It has been months since EA’s Battlefront 2 released and it’s still being bashed about the countless microtransactions. It is only right to since they made the microtransactions an integral feature rather than an add-on. On the other hand, there is Call of Duty World War 2, which also uses microtransactions.
Although Call of Duty World War 2 wasn’t very well received by critics, it was cherished by players who were tired of the franchise’s repetitiveness. The game gives you 100 COD points as Payroll and players can earn more through various actions in game. However, players may also buy more COD points using real currency and I noted that 200 points could be purchased for $1.99. So why isn’t it criticized as Battlefront 2 was?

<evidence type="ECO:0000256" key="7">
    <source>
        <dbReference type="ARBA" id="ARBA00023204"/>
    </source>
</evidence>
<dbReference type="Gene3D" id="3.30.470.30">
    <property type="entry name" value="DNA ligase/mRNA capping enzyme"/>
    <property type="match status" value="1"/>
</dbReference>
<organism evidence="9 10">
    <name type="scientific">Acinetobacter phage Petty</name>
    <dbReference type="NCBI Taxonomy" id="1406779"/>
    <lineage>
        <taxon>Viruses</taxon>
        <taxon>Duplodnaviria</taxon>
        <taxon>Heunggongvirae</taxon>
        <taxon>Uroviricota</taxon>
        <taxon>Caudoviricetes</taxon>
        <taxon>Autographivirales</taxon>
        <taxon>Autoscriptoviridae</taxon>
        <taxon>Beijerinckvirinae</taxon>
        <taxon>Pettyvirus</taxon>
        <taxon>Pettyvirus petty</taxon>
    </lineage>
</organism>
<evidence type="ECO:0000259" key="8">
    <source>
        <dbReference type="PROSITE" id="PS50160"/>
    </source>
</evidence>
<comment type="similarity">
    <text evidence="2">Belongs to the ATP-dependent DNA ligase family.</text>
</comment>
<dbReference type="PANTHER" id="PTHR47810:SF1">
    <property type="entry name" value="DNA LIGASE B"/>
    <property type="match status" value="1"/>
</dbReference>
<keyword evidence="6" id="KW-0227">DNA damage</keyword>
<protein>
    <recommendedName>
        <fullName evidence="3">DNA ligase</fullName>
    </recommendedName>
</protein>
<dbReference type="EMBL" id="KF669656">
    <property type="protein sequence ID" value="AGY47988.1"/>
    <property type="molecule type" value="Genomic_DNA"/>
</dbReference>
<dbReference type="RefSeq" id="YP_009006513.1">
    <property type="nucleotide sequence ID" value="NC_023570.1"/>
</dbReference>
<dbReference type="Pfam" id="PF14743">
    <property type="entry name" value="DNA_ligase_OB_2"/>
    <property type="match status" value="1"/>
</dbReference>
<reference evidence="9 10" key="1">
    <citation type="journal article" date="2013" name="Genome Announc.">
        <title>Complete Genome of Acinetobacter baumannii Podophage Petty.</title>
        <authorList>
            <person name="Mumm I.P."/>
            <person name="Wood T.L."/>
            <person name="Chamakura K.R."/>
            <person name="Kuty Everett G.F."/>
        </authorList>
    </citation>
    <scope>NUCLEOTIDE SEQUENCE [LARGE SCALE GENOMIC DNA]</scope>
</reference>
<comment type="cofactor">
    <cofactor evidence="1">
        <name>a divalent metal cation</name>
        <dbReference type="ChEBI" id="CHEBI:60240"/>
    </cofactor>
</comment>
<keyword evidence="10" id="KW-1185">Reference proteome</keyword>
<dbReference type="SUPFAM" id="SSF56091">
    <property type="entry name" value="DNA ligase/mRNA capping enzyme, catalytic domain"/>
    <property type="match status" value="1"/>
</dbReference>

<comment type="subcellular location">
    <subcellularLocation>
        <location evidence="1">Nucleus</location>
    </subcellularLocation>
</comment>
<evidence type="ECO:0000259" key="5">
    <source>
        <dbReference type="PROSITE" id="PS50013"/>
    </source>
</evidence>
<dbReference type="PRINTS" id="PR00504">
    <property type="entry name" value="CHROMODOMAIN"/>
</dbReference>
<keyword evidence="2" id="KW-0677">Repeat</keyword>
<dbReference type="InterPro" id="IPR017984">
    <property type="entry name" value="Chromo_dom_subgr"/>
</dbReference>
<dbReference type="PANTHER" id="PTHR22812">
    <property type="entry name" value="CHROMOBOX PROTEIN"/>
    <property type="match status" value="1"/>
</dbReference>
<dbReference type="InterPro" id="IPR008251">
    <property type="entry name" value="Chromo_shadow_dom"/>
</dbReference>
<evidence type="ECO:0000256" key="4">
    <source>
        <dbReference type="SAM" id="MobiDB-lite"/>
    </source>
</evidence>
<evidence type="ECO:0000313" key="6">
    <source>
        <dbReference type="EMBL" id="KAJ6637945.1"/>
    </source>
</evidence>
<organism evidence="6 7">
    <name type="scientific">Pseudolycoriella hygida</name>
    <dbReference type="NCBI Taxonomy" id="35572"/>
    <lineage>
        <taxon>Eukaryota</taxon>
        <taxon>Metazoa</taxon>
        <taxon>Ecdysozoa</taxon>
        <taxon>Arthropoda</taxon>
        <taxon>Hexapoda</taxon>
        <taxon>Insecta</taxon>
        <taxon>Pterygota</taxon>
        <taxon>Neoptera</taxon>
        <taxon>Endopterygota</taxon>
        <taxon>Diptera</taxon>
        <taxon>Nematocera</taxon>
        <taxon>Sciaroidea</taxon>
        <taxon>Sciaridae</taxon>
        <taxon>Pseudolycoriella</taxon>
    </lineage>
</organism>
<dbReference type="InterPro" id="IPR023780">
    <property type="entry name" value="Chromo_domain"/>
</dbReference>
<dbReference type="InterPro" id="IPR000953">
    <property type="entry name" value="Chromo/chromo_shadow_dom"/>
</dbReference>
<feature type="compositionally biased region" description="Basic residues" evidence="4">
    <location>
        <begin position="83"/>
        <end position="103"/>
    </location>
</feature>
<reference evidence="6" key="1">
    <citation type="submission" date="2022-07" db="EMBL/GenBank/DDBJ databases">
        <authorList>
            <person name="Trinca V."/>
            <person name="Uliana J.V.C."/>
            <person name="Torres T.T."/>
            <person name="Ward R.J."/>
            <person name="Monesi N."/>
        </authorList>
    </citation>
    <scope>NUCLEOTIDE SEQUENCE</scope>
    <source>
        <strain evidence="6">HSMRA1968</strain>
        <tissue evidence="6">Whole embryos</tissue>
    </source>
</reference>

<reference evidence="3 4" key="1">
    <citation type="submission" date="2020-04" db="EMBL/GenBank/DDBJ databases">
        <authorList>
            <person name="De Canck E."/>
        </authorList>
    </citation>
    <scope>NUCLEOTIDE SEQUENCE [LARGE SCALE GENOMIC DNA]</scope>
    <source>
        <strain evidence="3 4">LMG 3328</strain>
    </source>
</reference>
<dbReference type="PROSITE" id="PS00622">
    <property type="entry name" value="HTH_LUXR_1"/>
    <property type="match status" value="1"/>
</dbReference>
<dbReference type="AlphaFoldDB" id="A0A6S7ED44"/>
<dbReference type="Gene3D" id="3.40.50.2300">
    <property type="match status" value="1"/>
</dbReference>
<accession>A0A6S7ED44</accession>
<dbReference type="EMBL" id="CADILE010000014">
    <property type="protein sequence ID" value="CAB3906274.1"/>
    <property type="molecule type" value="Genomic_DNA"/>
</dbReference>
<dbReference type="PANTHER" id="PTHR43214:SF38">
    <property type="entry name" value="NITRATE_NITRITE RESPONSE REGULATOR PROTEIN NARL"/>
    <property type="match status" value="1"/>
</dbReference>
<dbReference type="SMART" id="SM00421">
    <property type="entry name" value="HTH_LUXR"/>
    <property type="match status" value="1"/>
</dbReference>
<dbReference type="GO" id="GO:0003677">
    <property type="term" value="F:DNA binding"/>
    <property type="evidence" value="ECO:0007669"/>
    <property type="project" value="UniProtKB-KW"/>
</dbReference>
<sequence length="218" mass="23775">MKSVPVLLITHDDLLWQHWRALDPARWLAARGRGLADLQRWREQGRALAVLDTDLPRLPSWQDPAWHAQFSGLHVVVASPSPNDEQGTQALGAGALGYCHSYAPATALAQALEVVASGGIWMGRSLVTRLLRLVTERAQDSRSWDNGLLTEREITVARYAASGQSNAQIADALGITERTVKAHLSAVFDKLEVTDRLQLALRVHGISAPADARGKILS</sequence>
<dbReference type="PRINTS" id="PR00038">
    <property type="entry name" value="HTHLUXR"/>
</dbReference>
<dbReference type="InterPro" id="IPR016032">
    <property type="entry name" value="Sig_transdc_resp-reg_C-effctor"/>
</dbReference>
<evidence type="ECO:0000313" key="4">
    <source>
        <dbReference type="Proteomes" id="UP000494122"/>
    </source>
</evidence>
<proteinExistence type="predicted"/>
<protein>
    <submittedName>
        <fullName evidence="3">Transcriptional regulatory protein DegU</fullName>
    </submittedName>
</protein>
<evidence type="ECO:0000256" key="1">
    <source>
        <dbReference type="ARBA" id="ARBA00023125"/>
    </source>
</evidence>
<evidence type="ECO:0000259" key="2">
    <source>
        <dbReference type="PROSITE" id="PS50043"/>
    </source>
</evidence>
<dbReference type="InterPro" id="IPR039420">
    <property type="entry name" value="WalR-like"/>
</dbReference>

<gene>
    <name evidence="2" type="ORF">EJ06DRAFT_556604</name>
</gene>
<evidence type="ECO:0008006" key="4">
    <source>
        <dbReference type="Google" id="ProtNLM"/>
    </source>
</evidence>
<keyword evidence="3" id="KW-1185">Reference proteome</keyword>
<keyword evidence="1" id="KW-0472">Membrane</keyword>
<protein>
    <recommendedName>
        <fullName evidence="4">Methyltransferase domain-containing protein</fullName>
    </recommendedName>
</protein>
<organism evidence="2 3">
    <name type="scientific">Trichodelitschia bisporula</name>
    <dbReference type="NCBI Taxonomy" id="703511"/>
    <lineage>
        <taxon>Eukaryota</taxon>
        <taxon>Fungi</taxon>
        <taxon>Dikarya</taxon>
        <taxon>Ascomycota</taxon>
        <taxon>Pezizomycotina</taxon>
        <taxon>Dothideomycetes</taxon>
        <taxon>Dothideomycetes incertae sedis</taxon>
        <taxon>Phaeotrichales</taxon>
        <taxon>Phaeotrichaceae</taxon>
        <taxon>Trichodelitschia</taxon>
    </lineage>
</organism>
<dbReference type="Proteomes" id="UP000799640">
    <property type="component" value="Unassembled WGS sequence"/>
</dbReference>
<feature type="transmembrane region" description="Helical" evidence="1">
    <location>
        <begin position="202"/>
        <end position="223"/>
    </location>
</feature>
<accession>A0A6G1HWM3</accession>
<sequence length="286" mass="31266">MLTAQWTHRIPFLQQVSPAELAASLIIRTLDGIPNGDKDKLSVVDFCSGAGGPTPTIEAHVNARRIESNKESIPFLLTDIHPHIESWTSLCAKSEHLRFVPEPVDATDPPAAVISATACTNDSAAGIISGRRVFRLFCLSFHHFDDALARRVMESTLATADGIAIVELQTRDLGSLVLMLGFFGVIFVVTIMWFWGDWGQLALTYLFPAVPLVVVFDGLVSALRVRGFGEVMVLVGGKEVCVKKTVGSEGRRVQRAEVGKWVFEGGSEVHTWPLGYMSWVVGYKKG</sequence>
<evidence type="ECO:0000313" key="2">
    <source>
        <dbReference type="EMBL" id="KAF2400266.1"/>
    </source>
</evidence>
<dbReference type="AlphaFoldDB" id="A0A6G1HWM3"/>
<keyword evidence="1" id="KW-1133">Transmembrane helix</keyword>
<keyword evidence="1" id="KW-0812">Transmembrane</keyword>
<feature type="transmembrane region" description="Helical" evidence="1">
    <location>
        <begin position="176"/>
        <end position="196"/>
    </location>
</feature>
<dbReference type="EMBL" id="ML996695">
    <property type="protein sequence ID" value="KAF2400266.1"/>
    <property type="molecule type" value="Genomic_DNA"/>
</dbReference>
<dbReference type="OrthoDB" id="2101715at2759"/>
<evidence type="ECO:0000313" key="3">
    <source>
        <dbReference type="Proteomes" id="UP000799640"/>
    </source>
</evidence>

The bold and brief answer to this question are the results of these very microtransactions. While they were superficial and cosmetic in Call of Duty World War 2, they were necessary and integral in Battlefront 2. I’m not denying the fact that players who purchase in-game stuff with real currency have a benefit over those who don’t in Call of Duty World War 2, it is comprehensible by skill and time one invests in it. The Battlefront 2 is clearly pay-to-win. Even its single player campaign is pay to win.
Since the end of micro-transactions does not seem likely in near future, it would be for the common good if publishers derive an example and inspiration from Call of Duty World War 2 rather than EA’s Battlefront 2.